Academic libraries are grappling with methods to provide support for researchers using digital scholarship skills. Moderated by Jean Ferguson (learning and research communities librarian at the University of California-Berkeley), the ACRL Digital Scholarship Centers Interest Group and the ACRL Digital Scholarship Section-sponsored session “Bridging the gap: Supporting subject liaisons to become ambassadors for digital scholarship in academic libraries” presented several perspectives on how academic libraries can transition.

Panelists for the Digital Scholarship Centers Interest Group and the Digital Scholarship Section session (left to right): Pamella Lach, Brianna Marshall, and Rita Vine.

Panelists for the Digital Scholarship Centers Interest Group and the Digital Scholarship Section session (left to right): Pamella Lach, Brianna Marshall, and Rita Vine.

As Head of Faculty and Student Engagement at the University of Toronto Libraries and Visiting Program Officer for the Association of Research Libraries Reimagining the Library Liaison project, Rita Vine has worked with librarians and libraries grappling with the question, “What does it mean to be a subject expert when information is infinite and readily accessible?” She’s learned that subject liaisons are seeking institutional impact and training for expertise. They are concerned about adding more to their workload and abandonment of core duties and traditional roles.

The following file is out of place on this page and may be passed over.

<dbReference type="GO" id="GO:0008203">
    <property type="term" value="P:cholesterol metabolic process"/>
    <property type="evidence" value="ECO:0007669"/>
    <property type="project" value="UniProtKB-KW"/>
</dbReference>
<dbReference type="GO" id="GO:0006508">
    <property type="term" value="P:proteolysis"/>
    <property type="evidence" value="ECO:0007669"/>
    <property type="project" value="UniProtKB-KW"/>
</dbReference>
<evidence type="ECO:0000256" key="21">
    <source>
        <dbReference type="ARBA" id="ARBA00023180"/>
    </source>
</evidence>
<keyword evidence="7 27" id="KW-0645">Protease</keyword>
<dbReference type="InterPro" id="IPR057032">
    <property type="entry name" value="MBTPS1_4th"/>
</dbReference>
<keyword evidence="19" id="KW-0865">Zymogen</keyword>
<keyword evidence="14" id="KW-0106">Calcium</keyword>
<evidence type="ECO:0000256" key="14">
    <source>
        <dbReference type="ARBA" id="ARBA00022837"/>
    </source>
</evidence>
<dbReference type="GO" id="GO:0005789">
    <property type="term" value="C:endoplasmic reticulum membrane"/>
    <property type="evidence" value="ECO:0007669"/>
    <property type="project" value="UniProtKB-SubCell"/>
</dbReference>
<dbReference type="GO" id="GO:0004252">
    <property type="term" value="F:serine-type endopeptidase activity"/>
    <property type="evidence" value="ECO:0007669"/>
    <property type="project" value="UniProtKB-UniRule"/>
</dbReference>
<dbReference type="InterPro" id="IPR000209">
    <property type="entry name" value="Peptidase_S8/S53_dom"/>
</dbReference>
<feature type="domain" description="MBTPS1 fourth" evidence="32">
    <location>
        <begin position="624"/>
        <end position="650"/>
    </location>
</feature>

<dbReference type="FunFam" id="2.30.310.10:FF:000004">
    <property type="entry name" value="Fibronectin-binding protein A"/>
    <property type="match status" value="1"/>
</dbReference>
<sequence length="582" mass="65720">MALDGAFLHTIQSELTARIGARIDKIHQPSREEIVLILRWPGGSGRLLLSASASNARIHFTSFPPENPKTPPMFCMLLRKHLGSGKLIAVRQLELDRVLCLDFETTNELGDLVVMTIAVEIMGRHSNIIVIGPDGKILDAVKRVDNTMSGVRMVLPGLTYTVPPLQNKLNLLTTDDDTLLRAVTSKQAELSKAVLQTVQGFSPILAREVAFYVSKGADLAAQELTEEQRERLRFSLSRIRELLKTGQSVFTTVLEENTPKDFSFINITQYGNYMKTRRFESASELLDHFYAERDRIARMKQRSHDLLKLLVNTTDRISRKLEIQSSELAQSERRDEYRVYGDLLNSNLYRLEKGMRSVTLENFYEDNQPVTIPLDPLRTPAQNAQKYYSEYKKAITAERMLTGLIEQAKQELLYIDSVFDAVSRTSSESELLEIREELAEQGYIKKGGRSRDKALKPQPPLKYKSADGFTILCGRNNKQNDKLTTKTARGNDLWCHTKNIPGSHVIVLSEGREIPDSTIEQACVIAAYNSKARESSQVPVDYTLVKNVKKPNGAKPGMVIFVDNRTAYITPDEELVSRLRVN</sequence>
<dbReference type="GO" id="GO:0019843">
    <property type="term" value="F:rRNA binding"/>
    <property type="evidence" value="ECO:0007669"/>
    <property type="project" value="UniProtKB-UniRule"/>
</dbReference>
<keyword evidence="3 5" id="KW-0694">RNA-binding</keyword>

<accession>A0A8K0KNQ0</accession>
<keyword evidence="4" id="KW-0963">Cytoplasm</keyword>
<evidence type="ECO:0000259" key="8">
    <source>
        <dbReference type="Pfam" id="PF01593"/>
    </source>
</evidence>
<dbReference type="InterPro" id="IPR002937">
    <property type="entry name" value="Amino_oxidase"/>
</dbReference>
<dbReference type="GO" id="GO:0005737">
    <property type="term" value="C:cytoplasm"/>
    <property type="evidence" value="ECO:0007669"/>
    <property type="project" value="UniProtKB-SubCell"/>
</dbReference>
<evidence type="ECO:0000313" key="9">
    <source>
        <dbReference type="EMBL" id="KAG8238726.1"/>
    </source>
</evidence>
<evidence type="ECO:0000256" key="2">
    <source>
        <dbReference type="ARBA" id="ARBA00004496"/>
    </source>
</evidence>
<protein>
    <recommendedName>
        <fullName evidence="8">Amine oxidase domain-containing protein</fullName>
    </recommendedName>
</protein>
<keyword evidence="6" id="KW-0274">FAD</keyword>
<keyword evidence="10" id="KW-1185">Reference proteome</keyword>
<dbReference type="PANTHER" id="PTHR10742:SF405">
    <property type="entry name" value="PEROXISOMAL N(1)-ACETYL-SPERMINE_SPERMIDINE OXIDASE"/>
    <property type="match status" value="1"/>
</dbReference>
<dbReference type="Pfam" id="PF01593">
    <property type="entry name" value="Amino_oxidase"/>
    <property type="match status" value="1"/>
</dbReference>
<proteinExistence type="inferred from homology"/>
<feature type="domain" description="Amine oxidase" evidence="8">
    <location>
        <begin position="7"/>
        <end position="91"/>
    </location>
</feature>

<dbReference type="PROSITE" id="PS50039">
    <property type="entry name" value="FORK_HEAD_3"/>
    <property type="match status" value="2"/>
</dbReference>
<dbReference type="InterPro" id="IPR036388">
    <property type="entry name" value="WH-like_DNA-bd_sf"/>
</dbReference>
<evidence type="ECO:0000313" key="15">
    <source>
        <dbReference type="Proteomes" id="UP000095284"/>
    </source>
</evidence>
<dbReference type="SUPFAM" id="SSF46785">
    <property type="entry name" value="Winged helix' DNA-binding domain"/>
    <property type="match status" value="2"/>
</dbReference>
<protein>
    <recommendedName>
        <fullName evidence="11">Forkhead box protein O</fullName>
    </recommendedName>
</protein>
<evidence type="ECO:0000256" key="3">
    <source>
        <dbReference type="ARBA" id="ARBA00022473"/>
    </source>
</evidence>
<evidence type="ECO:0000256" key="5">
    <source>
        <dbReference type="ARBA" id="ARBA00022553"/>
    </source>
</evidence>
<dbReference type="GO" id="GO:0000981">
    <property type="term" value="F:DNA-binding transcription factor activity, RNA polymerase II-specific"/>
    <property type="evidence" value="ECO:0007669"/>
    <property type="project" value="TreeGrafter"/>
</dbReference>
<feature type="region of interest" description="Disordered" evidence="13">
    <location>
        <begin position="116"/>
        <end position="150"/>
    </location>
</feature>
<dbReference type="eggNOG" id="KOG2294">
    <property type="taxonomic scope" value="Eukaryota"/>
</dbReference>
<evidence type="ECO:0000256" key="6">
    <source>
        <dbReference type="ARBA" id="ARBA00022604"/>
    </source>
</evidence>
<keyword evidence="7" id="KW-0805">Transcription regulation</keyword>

At the University of California-Riverside, Brianna Marshall (director of research services) identified emerging trends and shifted her group. Roles changed from reference desk shifts, introductory instruction, and collection development to support for data, geospatial information, maker services, open research, and scholarly communication. Her advice for making a transition is, “Recognize that change is difficult, and that people will react in different ways. Be empathetic.”

Pamella Lach (digital humanities librarian at San Diego State University) discussed advocating for support for digital scholarship. She has built the Digital Humanities Center, which she stresses is a community space, not a service point. Lach has drawn on a framework of skills to identify the overlap between her role and subject liaisons to help them understand what she does, see how their own work (already) connects, and how they can become “frontline” ambassadors for digital scholarship.—Jean Ferguson, University of California-Berkeley, jean.ferguson@berkeley.edu